My teammate and roommate, Alex Howes, introduces the Volta Catalunya (hyperlink). It appears Alex is a cycling prophet.
Stage 1: 176 km
Easing back into racing involved super technical roads, a million little sprints for position, rain on slippery descents, and climbs. I gave a lot of sideways glances to see if it was hard for anyone else. I did get dropped but with 30% of the peloton, and was smiling the whole time. It feels good to be back and our leaders all made the first group.
Stage 2: 180 km
Play it safe. Get bottles. Block some wind. Not that it was a day off by any means, but Cofidis would control for a sprint. However, it’s a race and anything can happen as evidenced by the French rider I saw hit a traffic island at 70+ kph. That will give you goosebumps. To stay out of trouble I rode beside the lead out trains of the sprinters with the boys in tow until 8 km to go, then swung wide.
Stage 3: 172 km
Entering the sustained climbs that inspired a peloton packed with riders carrying less fat than a rotisserie chicken, the GC contenders revved their engines. Alex Howes forced his way into a star studded breakaway with a ballsy attack but our speed doomed their efforts. My legs refused or couldn’t work as hard as I wanted on the monstrous mountains, so I called on experience checking behind to make sure there were enough riders to form a survival gruppetto, put on a jacket atop a snowy pass, and did just enough to make the time cut.
Davide Formolo placed 7th but didn’t realise he’d taken the lead in the young rider classification and headed to the hotel. When I finally finished, freezing, and exhausted, the organization needed a stand in for the ceremony. Being the sacrificial teammate that I am, I took his place on the podium. Uran placed 11th.
I felt sore and tired no doubt, but full of positive energy indicating that my limiter at this point is simply a lack of race intensity. I tried but wasn't strong enough to hurt myself worse.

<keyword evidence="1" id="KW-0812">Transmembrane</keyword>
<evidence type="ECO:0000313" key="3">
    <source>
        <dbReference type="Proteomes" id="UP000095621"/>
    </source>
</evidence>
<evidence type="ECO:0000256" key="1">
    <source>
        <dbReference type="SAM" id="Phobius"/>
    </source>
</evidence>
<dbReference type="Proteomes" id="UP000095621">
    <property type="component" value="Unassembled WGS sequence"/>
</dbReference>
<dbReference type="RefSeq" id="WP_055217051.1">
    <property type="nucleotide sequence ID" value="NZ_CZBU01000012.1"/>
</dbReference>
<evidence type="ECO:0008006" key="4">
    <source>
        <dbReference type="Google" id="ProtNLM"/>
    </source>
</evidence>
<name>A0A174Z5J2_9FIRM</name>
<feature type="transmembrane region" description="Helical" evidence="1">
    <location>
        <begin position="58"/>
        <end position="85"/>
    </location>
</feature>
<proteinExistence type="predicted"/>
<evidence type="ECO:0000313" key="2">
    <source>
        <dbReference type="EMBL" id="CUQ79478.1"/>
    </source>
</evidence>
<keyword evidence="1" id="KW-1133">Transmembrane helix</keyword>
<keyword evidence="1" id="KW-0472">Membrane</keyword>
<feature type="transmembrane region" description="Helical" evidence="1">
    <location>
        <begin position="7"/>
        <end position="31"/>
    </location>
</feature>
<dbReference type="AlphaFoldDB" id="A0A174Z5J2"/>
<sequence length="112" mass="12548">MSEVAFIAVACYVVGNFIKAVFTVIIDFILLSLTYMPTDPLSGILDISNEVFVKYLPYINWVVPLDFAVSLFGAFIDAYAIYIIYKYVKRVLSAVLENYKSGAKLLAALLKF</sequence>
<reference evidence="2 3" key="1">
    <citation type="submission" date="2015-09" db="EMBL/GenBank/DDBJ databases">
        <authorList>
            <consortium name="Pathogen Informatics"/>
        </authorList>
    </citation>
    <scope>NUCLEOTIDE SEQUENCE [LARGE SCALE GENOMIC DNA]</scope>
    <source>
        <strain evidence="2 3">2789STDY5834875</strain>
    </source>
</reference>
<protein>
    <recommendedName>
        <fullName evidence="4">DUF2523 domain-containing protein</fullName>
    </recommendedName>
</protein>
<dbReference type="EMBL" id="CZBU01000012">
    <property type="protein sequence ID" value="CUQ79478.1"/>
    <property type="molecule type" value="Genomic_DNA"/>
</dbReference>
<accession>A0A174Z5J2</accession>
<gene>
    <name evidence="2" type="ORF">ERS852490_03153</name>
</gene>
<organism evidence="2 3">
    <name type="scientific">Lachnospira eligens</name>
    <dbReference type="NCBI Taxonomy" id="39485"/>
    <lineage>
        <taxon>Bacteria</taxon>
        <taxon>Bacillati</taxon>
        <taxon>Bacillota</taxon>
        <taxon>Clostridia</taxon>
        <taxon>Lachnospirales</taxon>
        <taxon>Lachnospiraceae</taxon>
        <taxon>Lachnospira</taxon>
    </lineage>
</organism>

Stage 4: 173 km
The queen stage tilted way up into the Pyrenees. I came close to my peak power numbers on the 5 km uphill start and summited close to the front. Then we ripped through a 5 km tunnel. Horrifying. Shifty little maniacs shoved into dark crannies where there wasn’t space. We blasted through at 40 mph without headlights. It’s hard to tell what’s a shadow and what’s solid. A break finally escaped in the light.
Team Sky smacked it on the first HC (beyond category… really hard) climb. I pulled the climbers into position, and to my surprise made the selection of fifty riders. Sky, however, exploded and when we slowed everyone came back. Just behind over the top of the next climb, I chased downhill and my heart sank when I came upon Mike Woods in torn bloody spandex. I stopped to help pace him to the finish. He got back to the front and placed 25th on the stage. Uran 13th. Formolo 23rd.
Stage 5: 190 km
Easy profiles are a big tease when the level is this high. We covered 115 km in 2:20 before the break went. That includes a twenty minute climb where the peloton split in half. I floated some of the early attacks and it cost me, but call it my contribution to the team plus a little wind in the face before the last hills. Ouch.
Stage 6: 200 km
When the alarm went off I knew it would be a hard day. The peloton whipped and cracked up and down twisty costal roads, before heading into open windy terrain. I think it was beautiful, but my eyes remained locked to the rear wheel ahead. Alex Howes jumped in the day’s break. In the windy sections, I moved the boys to the front in a line and sheltered them with pride. At 20 km to go, crosswinds buffeted a chunk of riders off the back. The physical after effects felt like a combination of illness and injury. Everything hurt and the positive energy from early on flickered like a dying lightbulb.
Stage 7: 137 km
Eight laps of vicious finishing circuit in Barcelona provided a blood bath for the spectators. I followed a series of attacks and slipped into an 11 man breakaway. If we could hold off the peloton Cannondale had a chance to make up the one minute deficit in the team classification from BMC. We ripped over two climbs into the circuits rotating together, but the attacks came rapid fire as soon as we hit the laps lined with crazy Catalan cycling fans. Each lap the break shattered and then regrouped. With two laps remaining, I came unglued. I waited for the chase group of GC hitters with three of our boys represented, then did one last effort to pull back an attack by Chris Froome.
The team worked well together this week, and in the end placed Rigo Uran 10th, Formolo 15th, and Mike Woods 18th. Just to finish this 780 mile race cost 30,000 calories. 126 of the 191 starters finished. I wish I’d had more to give, but it was a pleasure to rejoin the action, deliver a few bottles, and take some wind and kisses for the team.